The Netherlands will not support a Palestinian move for statehood at the UN and will continue to push for a resumption of talks with Israel, the Dutch foreign minister said on Thursday.
"It will not be supported by the Netherlands," Uri Rosenthal said in The Hague after talks with
Palestinian president Mahmud Abbas, who is on a three-day working visit to the country.
The Palestinian leader earlier this month urged European Union nations to recognise the state of Palestine before the UN's General Assembly in September.
The Dutch government, however, supports a return to negotiations with Israel based on an agreement around 1967 borders, Rosenthal said. "We will continue to stress for a restart to direct negotiations. We need direct negotiations right now," to include mutual security, an agreement on the status of Jerusalem, and on the return of refugees, he said.
Abbas in turn called the Netherlands a "very important" country in the peace process, precisely because it maintained close links with Israel. "It (the relationship) doesn't disturb us at all. They play a very important role and the Palestinian people are very appreciative of their help," Abbas said.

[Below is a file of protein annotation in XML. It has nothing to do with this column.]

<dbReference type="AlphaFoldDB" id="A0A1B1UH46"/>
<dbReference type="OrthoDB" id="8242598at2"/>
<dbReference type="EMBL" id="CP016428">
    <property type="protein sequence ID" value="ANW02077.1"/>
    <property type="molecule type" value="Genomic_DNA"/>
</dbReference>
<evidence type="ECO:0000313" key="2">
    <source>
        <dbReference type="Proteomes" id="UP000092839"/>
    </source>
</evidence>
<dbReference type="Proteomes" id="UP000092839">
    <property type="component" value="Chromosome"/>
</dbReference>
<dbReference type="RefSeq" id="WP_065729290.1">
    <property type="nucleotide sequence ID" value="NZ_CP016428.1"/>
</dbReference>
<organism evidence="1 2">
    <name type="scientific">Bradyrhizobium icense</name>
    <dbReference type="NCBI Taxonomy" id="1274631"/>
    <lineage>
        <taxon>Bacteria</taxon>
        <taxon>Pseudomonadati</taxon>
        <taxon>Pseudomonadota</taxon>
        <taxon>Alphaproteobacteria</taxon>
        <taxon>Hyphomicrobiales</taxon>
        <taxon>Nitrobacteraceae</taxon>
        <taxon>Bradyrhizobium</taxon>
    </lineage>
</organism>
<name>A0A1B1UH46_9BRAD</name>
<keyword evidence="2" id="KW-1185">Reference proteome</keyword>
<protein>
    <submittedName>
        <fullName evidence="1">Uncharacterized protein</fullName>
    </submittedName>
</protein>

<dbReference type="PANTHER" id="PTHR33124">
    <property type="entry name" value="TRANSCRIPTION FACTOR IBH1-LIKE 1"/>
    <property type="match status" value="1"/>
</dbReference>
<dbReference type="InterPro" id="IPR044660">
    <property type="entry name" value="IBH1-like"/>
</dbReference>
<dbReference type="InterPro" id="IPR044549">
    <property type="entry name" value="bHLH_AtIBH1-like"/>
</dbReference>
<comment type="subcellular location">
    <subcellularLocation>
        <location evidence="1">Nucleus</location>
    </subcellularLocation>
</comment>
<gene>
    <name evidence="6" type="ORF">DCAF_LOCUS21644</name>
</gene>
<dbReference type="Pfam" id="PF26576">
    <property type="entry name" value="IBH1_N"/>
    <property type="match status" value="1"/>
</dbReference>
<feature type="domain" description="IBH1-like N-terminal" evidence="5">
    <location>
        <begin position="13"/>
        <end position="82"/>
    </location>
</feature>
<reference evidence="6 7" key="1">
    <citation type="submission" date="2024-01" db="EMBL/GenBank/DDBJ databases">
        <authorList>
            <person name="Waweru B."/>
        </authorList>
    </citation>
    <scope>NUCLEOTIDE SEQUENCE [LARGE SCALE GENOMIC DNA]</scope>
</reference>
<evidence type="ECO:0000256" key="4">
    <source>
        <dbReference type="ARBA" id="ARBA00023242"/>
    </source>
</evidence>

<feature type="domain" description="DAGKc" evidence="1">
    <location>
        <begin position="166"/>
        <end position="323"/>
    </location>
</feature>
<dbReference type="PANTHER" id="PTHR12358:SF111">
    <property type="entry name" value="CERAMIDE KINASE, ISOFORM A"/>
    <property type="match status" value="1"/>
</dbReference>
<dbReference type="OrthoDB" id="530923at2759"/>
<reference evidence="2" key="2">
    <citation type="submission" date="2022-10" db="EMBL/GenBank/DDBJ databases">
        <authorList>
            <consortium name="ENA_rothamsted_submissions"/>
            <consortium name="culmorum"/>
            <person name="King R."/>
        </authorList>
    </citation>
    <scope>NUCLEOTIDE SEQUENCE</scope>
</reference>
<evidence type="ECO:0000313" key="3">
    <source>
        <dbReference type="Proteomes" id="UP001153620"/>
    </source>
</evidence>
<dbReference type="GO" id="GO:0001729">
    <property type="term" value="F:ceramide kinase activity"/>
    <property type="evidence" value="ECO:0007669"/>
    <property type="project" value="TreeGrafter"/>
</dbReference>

He added, "We accepted the principle of President Obama's 1967 border plan. We will continue to have negotiations."
US President Barack Obama has insisted on a Middle East deal based on 1967 borders, but the US has opposed a Palestinian plan to seek recognition at the UN.
"We will negotiate, but if we fail, we will go to the UN and tell them that we are the only nation still under occupation and we are now looking for our independence," Abbas insisted